Letters   |   Serbia

CPJ concerned by media restrictions

Your Excellency:

The Committee to Protect Journalists (CPJ) is concerned about your government's enforcement of media restrictions under a state of emergency that has been in effect since the March 12 assassination of Serbian prime minister Zoran Djindjic.

Natasa Micic, president of the Serbian National Assembly and currently acting president of Serbia, declared a state of emergency on the afternoon of March 12 after a sniper fatally shot Djindjic in the center of Serbia's capital, Belgrade. Article 9 of Micic's executive order, which established the state of emergency, states that, "Public information, distribution of press and other information about the reasons for the declaration of the state of emergency is prohibited, excluding carrying the official statements of competent government agencies." The order requires the Ministry of Culture and Public Information to enforce the media restrictions in cooperation with the Interior Ministry but does not specify sanctions for media outlets that violate Article 9.


According to local press reports, Deputy Prime Minister Zarko Korac and several other senior government officials met with the editors-in-chief of Belgrade-based media outlets on the evening of March 12 to provide recommendations on how news should be reported during the state of emergency. The authorities asked editors to report only on official announcements from government agencies, representatives of political parties, or press conferences. The government also requested that the media refrain from reporting on "the reactions of those who will be arrested, their lawyers, and analysts who could complicate the arrests," said the Belgrade-based Association for Independent Electronic Media.

Minister of Culture and Public Information Branislav Lecic and several senior officials held a second meeting with editors on March 17 to inform them that the government had tolerated a number of violations of the media restrictions, but that authorities would tolerate no further violations, according to local press reports. The government also announced that it will establish a special switchboard for editors to call and check the accuracy of information prior to publication or broadcast.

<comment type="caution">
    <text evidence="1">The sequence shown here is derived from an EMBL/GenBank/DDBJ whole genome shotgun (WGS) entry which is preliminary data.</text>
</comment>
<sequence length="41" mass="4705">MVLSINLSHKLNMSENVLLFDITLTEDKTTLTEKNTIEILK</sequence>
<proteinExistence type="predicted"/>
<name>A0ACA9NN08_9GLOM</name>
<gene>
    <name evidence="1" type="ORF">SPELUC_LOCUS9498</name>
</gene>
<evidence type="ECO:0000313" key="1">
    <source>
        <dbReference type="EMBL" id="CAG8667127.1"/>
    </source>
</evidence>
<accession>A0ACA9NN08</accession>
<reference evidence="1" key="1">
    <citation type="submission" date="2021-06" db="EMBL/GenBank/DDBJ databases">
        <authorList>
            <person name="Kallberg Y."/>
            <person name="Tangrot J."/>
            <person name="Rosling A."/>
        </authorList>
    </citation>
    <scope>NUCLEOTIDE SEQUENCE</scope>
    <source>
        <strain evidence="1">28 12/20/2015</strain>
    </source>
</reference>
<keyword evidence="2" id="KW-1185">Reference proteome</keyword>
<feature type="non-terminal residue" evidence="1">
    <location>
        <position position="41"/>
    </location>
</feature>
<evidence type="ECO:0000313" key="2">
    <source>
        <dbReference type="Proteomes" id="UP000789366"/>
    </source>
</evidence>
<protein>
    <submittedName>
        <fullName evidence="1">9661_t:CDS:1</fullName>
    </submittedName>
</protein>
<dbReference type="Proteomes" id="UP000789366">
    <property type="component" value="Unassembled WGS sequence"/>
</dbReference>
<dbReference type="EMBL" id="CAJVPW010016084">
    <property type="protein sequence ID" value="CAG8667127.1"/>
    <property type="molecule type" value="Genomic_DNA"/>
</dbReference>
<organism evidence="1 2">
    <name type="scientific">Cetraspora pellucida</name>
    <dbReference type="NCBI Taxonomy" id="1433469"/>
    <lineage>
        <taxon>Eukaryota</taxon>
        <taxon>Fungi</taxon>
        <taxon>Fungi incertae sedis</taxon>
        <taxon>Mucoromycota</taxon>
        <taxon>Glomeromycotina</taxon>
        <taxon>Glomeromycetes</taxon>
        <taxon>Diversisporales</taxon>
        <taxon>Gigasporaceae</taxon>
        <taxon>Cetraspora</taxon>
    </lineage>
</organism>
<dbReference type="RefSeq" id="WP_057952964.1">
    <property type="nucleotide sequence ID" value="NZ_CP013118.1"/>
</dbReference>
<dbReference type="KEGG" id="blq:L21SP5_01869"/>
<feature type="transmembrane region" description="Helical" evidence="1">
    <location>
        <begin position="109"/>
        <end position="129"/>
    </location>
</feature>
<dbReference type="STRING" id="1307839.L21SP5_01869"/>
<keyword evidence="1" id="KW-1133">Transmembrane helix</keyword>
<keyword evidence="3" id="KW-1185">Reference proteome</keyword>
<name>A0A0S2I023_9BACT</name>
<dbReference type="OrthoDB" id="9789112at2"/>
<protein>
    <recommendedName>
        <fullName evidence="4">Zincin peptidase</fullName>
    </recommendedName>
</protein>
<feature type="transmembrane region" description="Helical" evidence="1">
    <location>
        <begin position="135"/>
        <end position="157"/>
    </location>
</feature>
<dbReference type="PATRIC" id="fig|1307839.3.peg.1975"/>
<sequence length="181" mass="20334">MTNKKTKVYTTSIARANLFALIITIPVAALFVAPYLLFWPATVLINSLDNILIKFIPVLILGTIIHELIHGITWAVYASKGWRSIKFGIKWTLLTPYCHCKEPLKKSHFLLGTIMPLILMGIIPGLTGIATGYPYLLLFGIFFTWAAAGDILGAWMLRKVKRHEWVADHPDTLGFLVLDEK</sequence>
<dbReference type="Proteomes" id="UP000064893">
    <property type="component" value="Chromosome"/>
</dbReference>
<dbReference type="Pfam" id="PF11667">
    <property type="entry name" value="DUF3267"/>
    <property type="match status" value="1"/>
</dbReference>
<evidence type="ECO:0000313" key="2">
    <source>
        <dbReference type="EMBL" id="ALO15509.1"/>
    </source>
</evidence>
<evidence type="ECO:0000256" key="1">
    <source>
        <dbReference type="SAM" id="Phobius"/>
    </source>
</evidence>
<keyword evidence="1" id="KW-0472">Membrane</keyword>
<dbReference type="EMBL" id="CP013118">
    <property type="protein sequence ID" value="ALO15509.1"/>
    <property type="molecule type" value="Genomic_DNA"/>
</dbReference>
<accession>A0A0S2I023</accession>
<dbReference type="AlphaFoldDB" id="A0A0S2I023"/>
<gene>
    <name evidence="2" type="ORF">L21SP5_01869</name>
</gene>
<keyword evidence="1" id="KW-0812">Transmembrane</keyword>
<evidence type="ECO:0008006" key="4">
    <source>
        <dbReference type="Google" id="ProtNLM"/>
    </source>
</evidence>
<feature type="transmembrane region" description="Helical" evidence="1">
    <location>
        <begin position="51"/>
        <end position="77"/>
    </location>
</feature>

That same day, the government published an edition of the Official Gazette of the Republic of Serbia containing an executive decree signed by Acting President Natasa Micic outlining sanctions for media outlets that violate state of emergency regulations, said local press reports. Media companies violating the regulations face temporary closure and fines of 50,000 to 500,000 dinars (US$830 to US$8,300), and individuals can be fined between 10,000 to 100,000 dinars (US$160 to US$1,600). There is no procedure to appeal decisions or sanctions, Belgrade's independent Radio B92 reported.

During the last week, the Ministry of Culture and Public Information has punished a number of media outlets for violating the government's vaguely defined restrictions or for being linked to Prime Minister Djindjic's alleged assassins.
  • On March 16, the ministry closed the Belgrade weekly Identitet and fined its senior staff. Police officers and government officials arrived at the magazine's office in the evening and sealed the premises to prevent the publication of the March 18 edition, according to local press reports. The ministry fined the magazine's publisher 500,000 dinars (US$8,300), while the director, editor-in-chief, and deputy editor were each fined 100,000 dinars (US$1,600). Government officials believe the magazine is linked to the alleged assassins and has been inciting violence, pointing to the magazine's cover story that ran the day before Djindjic's was murdered with the headline: "Djindjic a Target for Free-lance Assassin—Murder Ordered by Serbs from the Hague."